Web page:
Joan Lipinsky Cochran is the author of the new novel The Yiddish Gangster's Daughter. She also has written the book Still Missing Beulah, and her work has appeared in a variety of publications, including Family Circle and the Philadelphia Inquirer. She lives in Boca Raton, Florida.
Q: How did you come up with the idea for The Yiddish Gangster's Daughter, and for your characters Becks and Tootsie?
A: The idea started with a poem I wrote during a poetry class I took while working on my masters of fine arts. It was about an uncle who was a fairly tough guy with alleged connections to the Jewish mafia. A fellow classmate named it Jewish Noir, and I expanded that poem into a short story and eventually into a novel.
I should mention that I grew up in South Florida with a father in the restaurant supply business and learned about the Jewish syndicate from him and from newspaper articles. I was curious about criminals who still strongly identified as Jews.
Tootsie is a composite of my father and many of my friends’ fathers, tough men who grew up in Brooklyn and New York’s Lower East Side and learned to fend for themselves there and while serving in the army during World War II.
Becks is her own person although she has characteristics of people I’ve met over the years.
Q: Why did you decide to focus on a father-daughter relationship in the book?
A: I suppose that grew out of my thorny yet loving relationship with my father. Also, many of my friends had complex relationships with their fathers and it has been interesting to observe how this played out as they reached middle age. Those relationships show up in The Yiddish Gangster’s Daughter.
Q: How did you research the novel, and did you learn anything that especially surprised you?
A: I spoke with my father and several friends’ fathers as well as individuals who’d had relationships with gangsters. But my book is primarily based on stories I read in journals, newspapers, on the internet and in non-fiction books about gangsters, Israel, Jewish Miami and New York, etc. (my website includes a bibliography).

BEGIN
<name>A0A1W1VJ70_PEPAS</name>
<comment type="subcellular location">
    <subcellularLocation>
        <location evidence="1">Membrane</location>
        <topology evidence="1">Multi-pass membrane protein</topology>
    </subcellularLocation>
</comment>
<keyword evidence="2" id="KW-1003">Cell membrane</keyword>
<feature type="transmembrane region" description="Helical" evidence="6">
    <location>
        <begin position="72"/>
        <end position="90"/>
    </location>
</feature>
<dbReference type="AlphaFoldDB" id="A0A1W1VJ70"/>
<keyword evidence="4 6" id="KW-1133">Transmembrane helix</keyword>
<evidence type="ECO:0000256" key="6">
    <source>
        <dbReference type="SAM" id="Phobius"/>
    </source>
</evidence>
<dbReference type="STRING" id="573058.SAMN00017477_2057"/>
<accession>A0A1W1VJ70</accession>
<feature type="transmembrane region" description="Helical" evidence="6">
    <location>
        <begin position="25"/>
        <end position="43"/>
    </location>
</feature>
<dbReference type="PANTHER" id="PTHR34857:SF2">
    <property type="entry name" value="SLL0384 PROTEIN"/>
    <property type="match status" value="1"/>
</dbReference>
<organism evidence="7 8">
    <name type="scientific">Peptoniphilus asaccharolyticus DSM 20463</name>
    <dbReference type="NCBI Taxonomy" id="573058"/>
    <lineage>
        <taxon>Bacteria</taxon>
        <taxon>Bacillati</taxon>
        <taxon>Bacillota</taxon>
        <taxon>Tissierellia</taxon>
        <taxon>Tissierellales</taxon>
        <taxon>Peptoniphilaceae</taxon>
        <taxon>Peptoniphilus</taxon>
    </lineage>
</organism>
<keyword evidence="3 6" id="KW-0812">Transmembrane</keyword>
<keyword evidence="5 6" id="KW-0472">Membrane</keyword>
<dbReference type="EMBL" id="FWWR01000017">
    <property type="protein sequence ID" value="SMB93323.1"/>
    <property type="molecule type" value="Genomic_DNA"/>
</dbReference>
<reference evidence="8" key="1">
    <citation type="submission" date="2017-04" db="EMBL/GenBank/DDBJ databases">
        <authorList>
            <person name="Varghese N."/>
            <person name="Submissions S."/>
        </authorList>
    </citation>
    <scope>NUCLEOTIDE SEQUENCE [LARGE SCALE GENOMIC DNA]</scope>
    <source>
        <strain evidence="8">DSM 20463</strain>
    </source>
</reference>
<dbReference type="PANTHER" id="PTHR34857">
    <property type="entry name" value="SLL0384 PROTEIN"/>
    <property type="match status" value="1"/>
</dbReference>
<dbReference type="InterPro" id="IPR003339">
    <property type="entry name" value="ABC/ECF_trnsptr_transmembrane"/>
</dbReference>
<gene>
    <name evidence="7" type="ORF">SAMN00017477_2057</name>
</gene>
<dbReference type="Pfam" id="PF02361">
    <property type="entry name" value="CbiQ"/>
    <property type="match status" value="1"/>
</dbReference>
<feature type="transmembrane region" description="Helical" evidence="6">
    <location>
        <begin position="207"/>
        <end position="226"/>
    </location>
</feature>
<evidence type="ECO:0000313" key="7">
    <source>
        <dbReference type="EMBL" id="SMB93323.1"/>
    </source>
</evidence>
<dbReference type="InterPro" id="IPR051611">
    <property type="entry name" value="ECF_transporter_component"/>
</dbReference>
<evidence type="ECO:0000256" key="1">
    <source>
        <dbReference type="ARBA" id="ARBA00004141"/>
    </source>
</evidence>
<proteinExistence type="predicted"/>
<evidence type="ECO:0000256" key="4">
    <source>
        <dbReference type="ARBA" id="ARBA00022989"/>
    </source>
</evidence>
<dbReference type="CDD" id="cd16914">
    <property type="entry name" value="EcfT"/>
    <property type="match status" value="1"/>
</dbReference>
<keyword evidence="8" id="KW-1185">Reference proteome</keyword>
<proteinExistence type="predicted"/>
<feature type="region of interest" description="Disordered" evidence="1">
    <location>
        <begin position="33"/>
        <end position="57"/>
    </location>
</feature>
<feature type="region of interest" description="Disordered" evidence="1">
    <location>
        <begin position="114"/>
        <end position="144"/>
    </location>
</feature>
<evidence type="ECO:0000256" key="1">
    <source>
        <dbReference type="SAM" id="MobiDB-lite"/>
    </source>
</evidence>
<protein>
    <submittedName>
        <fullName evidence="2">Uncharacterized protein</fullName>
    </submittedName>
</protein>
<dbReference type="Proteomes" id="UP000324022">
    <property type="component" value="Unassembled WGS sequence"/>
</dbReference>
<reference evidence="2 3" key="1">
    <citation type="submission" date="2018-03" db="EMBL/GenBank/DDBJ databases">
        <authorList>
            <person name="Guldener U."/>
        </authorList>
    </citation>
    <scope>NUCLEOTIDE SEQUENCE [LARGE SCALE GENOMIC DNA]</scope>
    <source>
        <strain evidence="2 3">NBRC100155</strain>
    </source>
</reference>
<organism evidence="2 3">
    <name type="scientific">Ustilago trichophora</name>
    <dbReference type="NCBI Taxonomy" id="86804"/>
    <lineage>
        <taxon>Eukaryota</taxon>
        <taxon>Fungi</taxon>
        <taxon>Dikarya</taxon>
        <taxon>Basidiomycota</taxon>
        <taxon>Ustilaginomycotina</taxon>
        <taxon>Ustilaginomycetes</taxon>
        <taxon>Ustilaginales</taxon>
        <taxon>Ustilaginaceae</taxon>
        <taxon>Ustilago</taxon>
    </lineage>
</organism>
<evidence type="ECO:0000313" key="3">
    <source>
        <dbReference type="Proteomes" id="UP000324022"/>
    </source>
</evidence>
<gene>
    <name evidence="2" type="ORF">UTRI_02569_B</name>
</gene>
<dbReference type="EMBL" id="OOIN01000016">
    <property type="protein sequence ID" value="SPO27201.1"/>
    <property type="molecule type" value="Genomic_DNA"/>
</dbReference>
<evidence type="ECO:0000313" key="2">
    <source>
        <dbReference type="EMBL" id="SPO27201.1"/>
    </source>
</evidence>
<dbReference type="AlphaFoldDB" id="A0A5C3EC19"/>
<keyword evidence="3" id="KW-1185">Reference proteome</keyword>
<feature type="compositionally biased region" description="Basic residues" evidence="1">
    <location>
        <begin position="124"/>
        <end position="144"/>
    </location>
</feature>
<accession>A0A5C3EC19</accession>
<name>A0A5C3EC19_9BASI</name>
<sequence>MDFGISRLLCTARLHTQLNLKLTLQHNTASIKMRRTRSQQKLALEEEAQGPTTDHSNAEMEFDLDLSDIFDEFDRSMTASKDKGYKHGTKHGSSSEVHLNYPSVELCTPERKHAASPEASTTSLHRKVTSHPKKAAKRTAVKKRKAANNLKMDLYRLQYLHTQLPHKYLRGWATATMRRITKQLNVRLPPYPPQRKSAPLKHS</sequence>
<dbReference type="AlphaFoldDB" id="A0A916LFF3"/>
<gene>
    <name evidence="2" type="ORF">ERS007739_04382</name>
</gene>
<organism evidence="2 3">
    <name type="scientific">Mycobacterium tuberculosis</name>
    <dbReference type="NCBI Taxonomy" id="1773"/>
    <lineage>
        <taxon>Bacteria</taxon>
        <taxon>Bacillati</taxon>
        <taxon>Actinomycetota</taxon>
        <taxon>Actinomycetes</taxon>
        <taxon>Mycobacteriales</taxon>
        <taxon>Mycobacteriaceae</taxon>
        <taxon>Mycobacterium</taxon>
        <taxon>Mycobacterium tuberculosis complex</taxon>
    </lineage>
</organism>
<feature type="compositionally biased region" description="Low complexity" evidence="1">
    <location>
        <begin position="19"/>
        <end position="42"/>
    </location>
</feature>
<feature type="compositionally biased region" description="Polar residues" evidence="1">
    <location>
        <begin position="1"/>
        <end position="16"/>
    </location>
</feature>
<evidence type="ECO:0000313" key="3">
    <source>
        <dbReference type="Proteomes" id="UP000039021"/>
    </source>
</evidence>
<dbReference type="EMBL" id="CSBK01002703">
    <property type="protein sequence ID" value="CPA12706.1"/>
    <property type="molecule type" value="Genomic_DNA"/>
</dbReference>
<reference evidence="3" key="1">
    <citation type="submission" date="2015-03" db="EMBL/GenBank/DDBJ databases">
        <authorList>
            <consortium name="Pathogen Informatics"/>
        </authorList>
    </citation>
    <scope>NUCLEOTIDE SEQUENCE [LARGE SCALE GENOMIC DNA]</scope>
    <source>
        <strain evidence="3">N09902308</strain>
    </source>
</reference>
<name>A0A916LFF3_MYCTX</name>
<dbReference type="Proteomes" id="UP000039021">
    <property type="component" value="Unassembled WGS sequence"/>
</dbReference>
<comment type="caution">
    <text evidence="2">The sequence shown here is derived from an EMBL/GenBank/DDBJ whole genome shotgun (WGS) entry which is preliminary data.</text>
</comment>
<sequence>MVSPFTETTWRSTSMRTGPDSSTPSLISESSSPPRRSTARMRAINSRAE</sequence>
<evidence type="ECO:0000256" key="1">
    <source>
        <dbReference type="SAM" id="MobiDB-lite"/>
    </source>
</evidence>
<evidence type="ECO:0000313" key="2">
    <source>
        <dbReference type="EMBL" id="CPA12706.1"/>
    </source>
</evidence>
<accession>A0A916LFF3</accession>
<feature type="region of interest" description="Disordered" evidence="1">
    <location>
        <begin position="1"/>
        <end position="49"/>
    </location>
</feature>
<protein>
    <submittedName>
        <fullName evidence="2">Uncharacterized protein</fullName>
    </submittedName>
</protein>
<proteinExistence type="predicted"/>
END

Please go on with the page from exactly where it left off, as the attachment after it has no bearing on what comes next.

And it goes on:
I also reviewed several years of 1940s and 1950s-era newspaper on microfiche at the Miami-Dade Public Library. The biggest surprise came when I stumbled across a newspaper article about my uncle’s best friend’s murder. I knew he had “questionable” associates but was shocked to learn he was dropped in the Miami River with “cement boots.”
Q: Did you know how the novel would end before you started writing it, or did you make many changes along the way?
A: I didn’t have any idea how it would end. I started out with two interesting characters – Becks and her father Tootsie -- and put them in difficult situations, then followed their lead. I liken it to watching the movie Forrest Gump. I read real-life gangster stories and placed my characters in the middle of them to see how they’d react.
Q: What are you working on now?
A: I’m wrapping up a sequel that I hope to see published this fall or winter. This one takes Becks and her father, Tootsie, into Miami Beach’s Hasidic community as well as its decadent night club scene in search of a killer. I’m also writing a synopsis of my next novel, one that will explore the world of the Cuban Jews who moved to Miami during Fidel Castro’s rise to power.
Q: Anything else we should know?
A: I’m a former journalist and food writer who publishes in a variety of Jewish newspapers and online sites. Readers of your blog can get a free copy of the recipes mentioned in The Yiddish Gangster’s Daughter at my website.
--Interview with Deborah Kalb